Who kicked the shortest field goal in Super Bowl history?

You may not remember their names, but the record books will never forget them

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You can’t kick a 9-yard field goal anymore, but two players did it. Jim Turner kicked one for the Jets in Super Bowl III, having already made kicks from 32 and 30, and Mike Clark did as well in Super Bowl VI.

You see, way back in 1969, the uprights were right on the goal line, but some players were running into them and getting hurt. So in 1974, the goal posts were moved from the goal line to the end line making this nine-yarder from Turner a record that can never be broken. You might not know the name Jim Turner, but his name will live on in the record books forever.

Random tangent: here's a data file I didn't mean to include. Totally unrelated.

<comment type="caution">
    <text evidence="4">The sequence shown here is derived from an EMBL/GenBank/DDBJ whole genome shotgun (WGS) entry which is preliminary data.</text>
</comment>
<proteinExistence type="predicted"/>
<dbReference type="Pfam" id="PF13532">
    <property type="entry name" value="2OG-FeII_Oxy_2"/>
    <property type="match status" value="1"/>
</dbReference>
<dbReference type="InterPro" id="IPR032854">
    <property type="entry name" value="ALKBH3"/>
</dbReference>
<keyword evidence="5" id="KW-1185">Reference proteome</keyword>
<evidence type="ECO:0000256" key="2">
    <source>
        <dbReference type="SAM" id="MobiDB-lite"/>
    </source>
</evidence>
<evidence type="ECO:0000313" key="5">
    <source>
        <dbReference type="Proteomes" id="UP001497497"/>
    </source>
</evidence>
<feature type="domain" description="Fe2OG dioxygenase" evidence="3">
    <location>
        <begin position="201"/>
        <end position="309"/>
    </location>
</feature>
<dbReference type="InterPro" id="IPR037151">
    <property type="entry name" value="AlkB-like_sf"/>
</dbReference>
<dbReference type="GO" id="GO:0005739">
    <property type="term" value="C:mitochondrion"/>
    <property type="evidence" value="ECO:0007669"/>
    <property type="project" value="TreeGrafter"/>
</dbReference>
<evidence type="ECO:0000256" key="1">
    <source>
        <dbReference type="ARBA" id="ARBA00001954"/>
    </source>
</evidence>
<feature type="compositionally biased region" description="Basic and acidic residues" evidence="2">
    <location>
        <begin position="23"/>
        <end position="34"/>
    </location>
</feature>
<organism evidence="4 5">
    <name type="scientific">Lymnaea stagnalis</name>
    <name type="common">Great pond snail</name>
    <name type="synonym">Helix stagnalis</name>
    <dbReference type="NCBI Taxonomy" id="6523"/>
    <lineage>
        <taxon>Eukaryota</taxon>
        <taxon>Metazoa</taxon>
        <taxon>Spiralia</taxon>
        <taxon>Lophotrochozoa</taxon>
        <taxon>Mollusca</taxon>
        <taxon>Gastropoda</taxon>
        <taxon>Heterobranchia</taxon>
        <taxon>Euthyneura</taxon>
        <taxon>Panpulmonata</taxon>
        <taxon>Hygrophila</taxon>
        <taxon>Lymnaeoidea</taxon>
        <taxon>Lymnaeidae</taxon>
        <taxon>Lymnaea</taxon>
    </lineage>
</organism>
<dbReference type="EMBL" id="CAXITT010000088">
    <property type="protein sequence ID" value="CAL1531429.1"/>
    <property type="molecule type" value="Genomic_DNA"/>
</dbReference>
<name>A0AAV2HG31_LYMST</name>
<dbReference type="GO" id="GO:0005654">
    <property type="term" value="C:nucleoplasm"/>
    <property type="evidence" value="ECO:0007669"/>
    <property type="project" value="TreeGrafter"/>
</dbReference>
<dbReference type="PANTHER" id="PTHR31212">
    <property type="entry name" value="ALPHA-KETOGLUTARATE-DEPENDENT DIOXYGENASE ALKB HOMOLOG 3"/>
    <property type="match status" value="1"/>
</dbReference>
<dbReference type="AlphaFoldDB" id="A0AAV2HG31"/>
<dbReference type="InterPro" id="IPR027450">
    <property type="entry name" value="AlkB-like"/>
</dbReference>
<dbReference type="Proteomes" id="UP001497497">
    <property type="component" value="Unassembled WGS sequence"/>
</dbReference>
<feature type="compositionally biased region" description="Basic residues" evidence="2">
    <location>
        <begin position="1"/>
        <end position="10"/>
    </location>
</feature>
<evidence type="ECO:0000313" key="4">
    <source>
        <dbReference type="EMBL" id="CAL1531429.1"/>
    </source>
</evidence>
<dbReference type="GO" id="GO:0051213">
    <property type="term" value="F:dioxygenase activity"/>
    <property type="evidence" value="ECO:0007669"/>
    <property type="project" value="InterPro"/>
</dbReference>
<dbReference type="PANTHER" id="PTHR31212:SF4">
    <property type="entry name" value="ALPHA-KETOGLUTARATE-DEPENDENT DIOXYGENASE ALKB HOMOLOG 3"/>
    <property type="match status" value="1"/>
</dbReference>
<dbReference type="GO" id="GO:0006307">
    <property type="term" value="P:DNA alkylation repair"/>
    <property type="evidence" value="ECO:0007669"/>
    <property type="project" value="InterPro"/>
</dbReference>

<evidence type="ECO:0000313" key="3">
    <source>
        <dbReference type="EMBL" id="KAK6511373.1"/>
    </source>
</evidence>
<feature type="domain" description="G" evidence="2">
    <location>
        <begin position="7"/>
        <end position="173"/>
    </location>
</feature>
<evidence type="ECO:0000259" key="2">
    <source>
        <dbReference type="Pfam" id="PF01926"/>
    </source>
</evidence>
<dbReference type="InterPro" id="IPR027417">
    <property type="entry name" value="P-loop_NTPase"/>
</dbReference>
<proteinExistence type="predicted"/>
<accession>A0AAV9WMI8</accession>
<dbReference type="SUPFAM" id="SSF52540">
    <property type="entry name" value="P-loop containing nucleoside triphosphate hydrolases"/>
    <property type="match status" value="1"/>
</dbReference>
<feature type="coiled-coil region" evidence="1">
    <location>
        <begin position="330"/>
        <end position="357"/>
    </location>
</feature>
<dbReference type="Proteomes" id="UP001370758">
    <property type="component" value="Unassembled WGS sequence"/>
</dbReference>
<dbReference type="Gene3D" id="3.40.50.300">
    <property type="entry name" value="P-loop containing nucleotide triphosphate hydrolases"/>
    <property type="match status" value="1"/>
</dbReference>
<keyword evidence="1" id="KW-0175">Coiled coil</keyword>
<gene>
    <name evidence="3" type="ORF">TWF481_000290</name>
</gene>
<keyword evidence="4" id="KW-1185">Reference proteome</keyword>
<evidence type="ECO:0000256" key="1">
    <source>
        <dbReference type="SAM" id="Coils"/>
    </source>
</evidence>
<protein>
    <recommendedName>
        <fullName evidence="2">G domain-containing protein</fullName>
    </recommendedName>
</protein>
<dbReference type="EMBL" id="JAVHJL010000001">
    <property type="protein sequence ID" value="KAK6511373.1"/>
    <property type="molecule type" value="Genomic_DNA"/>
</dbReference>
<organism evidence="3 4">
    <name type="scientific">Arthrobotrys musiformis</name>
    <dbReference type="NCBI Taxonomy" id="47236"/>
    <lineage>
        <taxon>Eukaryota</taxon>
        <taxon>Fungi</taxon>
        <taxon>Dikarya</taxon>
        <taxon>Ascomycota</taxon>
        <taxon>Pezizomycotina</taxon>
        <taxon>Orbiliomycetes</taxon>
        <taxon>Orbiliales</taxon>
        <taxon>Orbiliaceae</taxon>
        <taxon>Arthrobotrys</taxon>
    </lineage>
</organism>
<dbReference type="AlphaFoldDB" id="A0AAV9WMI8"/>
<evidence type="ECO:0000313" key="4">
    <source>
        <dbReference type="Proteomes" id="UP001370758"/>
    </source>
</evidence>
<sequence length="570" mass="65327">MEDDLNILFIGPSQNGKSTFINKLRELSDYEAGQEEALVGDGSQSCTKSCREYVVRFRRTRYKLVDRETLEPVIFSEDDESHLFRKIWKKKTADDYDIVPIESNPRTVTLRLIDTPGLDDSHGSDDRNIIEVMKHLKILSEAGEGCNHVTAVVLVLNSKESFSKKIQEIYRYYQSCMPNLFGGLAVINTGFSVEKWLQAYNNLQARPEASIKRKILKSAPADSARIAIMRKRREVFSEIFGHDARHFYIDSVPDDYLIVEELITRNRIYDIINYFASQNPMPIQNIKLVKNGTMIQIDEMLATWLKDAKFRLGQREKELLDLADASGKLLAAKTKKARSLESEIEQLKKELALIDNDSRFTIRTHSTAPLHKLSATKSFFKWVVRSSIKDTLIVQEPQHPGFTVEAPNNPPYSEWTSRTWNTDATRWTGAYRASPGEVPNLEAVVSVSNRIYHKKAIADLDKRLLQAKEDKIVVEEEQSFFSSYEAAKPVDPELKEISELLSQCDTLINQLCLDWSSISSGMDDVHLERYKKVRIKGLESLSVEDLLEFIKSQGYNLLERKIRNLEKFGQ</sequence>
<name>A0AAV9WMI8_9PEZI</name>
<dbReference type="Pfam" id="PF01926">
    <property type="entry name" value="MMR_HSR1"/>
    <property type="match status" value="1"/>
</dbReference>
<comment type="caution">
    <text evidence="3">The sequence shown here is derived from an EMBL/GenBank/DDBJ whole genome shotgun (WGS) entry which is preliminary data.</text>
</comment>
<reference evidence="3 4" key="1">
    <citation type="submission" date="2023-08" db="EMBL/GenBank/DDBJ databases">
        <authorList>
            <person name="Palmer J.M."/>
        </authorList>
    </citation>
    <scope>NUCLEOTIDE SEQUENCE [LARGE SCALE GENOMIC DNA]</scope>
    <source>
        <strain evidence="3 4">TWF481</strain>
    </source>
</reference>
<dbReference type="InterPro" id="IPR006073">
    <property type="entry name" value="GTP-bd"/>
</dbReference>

Turner also missed from 41 and 42 yards in the game, while Colts kicker Lou Michaels missed from 27 and 46. Kicking, half a century ago, was not nearly as reliable as it is now.

In Super Bowl VI, kicker Mike Clark was perfect for the Cowboys, hitting all three of his extra points… plus one field goal that was even shorter than that, his record-tying 9-yarder. Garo Yepremian — poor Garo Yepremian, he really did not have the best time in Super Bowls — missed a 49-yarder for the Dolphins, but was responsible for Miami’s only points of the 24-3 contest, a 31-yard field goal in the second quarter.


The Cowboys have been to several more Super Bowls and had several more field goals in the half-century since Super Bowl VI. Dallas also has the record for the longest field goal allowed, 54 yards by Steve Christie in Super Bowl XXVIII. Not that America’s Team minded it on the way to a 30-13 rout.

The Jets… it says a lot about the Jets that their last Super Bowl field goal was a 9-yarder, which would be impossible now because it would have to be kicked from a yard inside the end zone.